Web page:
When a 911 call is made in Kittitas County, whether that be for a medical emergency, a fire or the need for law enforcement presence, Kittcom directs the call to the appropriate public safety agency. But Kittcom, which serves 17 public safety agencies, is currently in a hiring crisis and is in need of new recruits.

Darlene Mainwaring remembers writing on a spiral notebook, recording 911 calls and later transcribing the details of those calls on a typewriter. She took the job as a dispatcher right after college, never expecting it would turn into a 29-year-long career and the current Director of Kittcom.

“We would go hours with no calls,” Mainwaring said. “Today, your call line just continues to go off.” Mainwaring explained to be fully staffed 14 positions need to be filled. At this time, Kittcom is currently operating with nine emergency services dispatchers, filling approximately one more position than half staffing.

Kittcom uses dispatchers from Grant County to fill in on their days off and local agencies like Kittitas County Hospital District 2 and Kittitas Valley Fire and Rescue to keep up with the workload.

Mainwaring said the staffing crisis is not unique to Kittcom, it is also occurring at other dispatch centers within the state of Washington and nationwide. Mainwaring explained she has met with neighboring counties to discuss the causes of the staffing crisis and said the reasons are wide ranging.

According to Mainwaring, of the five dispatch agencies, three are experiencing a staffing crisis, two are fully staffed at this time, however, in the past few years Mainwaring said they have also felt the staffing shortage.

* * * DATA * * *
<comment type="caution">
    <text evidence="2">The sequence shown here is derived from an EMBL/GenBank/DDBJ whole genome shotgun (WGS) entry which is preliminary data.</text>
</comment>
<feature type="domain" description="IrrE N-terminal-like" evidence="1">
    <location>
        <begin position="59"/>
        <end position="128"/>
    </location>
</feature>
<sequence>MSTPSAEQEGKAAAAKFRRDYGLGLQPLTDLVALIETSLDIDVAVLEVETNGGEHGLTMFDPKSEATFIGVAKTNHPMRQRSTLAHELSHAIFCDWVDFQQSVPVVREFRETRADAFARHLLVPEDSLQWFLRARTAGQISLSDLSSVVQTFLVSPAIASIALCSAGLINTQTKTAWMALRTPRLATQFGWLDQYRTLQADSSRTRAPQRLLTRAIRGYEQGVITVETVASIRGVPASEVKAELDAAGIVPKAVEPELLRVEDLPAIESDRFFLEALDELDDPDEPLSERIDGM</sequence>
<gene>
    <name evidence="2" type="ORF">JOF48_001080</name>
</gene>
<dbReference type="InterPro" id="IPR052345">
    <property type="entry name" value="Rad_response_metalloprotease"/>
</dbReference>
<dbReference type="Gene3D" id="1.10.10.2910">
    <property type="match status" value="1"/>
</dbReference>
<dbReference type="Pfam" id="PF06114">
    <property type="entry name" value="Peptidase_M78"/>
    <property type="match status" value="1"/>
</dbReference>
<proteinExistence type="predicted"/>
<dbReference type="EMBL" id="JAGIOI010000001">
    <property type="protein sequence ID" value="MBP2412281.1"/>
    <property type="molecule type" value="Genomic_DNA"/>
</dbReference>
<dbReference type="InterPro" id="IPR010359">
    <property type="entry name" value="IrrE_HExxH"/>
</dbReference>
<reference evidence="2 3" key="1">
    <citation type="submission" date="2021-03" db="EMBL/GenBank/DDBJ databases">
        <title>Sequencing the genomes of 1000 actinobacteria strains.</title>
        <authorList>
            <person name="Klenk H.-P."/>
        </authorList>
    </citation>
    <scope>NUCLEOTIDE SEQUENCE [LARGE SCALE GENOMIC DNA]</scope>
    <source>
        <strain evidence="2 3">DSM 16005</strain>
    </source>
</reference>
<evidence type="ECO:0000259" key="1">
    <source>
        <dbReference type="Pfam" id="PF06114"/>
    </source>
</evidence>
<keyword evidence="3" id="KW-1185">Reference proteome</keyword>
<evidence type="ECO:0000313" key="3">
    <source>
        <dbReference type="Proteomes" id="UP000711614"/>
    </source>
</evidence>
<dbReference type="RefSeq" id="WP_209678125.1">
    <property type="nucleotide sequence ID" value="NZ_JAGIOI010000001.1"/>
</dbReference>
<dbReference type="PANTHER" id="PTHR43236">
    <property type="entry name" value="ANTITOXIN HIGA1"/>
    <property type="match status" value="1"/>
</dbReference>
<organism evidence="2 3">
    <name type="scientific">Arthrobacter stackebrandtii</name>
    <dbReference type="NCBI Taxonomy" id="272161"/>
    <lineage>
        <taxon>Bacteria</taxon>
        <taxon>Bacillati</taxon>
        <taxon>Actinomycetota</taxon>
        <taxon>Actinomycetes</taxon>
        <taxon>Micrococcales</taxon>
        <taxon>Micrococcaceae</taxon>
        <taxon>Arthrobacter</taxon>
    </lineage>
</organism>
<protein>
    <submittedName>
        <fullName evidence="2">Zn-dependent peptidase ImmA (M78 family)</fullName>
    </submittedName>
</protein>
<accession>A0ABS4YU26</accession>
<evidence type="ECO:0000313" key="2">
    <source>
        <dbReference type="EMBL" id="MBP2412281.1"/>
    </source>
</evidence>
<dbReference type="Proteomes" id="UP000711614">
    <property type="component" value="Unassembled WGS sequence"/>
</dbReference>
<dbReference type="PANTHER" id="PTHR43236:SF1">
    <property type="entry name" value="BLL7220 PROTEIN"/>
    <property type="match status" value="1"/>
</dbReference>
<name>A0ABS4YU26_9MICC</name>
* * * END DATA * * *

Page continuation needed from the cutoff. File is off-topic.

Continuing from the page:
There are several factors that impact hiring and attracting people to the dispatch field. First, Mainwaring explained although she finds taking calls adrenaline-inducing, other people can’t handle the emotional pressure or can keep up with the pace. Dispatchers also don’t always get closure regarding the incidents they answer or get to see the end product — good or bad.

“It’s the stress that can impact you when you’re taking a call,” Mainwaring said. “The officer-involved shooting, it was very stressful for the whole county. But it’s also stressful for law enforcement, because it’s somebody you know, and it was also stressful for us, because we’re on the other end of the radio and managing what’s going on at the scene.”

Mainwaring further explained it takes a certain type of person to remain calm in a high-crisis moment, especially in a tight-knit community where it’s difficult not to have some form of connection to the person in crisis.

Mainwaring said Kittcom also looks for unique skills sets like multitasking and the ability to listen to two conversations at the same time as well as a schedule that is flexible for a job that must provide 24/7 services.

“Two percent of the world population can do what our dispatchers do as far as the multitasking, managing the stress and taking in all that information coming to you at one time and then being able to organize it quickly,” Mainwaring said. “How I look at it is we’re organizing chaos.”

Mainwaring said some people might see these requirements as restricting, but for those who can handle the calls it can be a rewarding life-long career of helping people. Mainwaring said the training is completed in six to nine months or more depending on candidates background, the hiring process takes up to six weeks to complete.

Pay and Benefits

Starting pay is $3,704 per month. New employees work 40 hours per week while training. After initial training is complete (from 7 to 10 months) employees change to a 42-hour workweek with automatic overtime and pay increase to $3,918, with additional raises per the Union contract with General Teamsters Local 760. Kittcom offers medical, dental and vision benefits for employees and their dependents.

In order to qualify

  • You cannot have any disqualifying criminal history or drug use.
  • Must be at least 21 years of age.
  • Must have a high school diploma or G.E.D.
  • Must have the ability to type at least 50 words per minute.
  • Must be able to work rotating shifts, weekends, holidays and widely varying hours during and after training.


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